PDFs and Their Content – Part 2

This is Part 2 of the previous blog.

I think PDF forms represents a very powerful and significant tool. Increasingly we want both humans and computers to read documents. However, the requirements for easy reading for each is considerably different.

For a long time the primary use of computers has been "data processing". Business data processing has worked with structured data consisting primarily of numbers and text strings whose meaning and properties are well defined and known a priori. Much of the data semantics is build into the data processing software.  In the last decade or two, distribution and sharing of information among humans has moved in to share the primary spot.

Humans, when given numbers and strings, also need a context in which to understand their meaning and significance.

When creating a PDF form, a designer makes a very explicit decision of which information is needed by humans and which is needed by our data processing software. People do document processing and for the most part computers do data processing.

Those places where fill-able blanks occur in a form define the data that is being collected or displayed.  The background or "artwork" of the form turns the raw data into a document that provides the context in which the human can understand the data.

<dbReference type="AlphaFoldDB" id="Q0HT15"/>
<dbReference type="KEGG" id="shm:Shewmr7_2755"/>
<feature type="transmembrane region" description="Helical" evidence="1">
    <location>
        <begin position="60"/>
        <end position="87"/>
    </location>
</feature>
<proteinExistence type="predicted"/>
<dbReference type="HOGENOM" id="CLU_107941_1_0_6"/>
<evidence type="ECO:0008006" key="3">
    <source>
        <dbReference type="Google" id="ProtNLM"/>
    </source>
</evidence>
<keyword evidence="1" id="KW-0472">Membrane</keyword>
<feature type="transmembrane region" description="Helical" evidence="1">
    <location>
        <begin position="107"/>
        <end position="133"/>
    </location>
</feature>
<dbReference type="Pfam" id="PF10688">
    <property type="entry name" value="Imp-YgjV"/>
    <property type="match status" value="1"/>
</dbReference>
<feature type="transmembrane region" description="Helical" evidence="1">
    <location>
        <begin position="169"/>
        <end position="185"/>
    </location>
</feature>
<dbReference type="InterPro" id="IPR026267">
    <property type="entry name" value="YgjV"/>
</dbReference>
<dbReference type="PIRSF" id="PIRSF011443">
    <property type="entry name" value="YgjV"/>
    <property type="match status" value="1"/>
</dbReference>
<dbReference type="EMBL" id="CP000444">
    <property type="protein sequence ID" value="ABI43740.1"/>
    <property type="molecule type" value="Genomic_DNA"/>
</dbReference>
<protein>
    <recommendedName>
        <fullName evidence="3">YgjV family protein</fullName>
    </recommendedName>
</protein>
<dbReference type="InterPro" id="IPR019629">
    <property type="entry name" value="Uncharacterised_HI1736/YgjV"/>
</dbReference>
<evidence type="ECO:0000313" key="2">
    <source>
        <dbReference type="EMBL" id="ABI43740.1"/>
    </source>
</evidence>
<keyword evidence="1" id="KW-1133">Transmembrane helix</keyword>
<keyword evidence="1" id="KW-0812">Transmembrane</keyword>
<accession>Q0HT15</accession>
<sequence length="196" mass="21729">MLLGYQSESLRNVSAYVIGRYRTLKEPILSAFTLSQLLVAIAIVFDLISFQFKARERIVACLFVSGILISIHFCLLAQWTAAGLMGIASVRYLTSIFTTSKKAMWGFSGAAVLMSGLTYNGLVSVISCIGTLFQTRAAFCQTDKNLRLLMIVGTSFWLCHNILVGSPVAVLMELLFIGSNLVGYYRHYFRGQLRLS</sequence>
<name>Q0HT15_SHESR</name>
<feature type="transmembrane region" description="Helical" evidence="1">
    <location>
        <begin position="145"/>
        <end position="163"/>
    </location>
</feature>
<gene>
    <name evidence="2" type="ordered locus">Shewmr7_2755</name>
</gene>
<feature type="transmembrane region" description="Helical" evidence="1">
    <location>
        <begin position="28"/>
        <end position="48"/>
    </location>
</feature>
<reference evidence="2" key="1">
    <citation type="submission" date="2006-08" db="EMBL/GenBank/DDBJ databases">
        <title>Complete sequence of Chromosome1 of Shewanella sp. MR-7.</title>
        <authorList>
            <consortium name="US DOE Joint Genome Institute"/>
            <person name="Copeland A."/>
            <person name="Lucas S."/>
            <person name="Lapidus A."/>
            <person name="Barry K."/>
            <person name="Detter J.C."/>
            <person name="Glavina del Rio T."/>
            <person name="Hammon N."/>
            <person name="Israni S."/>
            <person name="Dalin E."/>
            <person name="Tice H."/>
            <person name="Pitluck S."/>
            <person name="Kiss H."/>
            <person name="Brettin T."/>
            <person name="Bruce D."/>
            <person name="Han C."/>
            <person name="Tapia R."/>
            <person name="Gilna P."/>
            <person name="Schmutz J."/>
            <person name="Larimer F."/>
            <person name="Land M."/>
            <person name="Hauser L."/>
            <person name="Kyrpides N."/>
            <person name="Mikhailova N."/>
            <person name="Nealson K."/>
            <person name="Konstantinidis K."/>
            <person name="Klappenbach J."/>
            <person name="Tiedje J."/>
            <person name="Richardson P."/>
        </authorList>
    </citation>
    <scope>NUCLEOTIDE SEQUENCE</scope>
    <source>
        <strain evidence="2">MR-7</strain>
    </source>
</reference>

Here is a diagram showing how an artwork presentation layer and a data layer come together to make a document from which both the human and the computer can obtain exactly what they need.

PDF forms maintains this separation of layers and the data layer can be imported or exported into and out of the form artwork layer. The humans see the composed document and the computer can process the data only, with the traditional data processing software. Either the computer or the human can supply the contents for the data layer for presenting or gathering the data.

So, I think forms offer a very clever way for computers and humans to both see that part of a document most suitable and necessary for them to process.

Jim King (mailto:jking@adobe.com)

 

1:21 PM Permalink

PDFs and Their Content – Part 1

Sound bites (or is it bytes)

I think most technical people share a problem that I have: we have extreme difficulty in expressing ourselves in one simple sentence.  I have this problem when responding to questions/issues about PDF. For example, I have a hard time responding to this inaccurate statement in a short sound bite: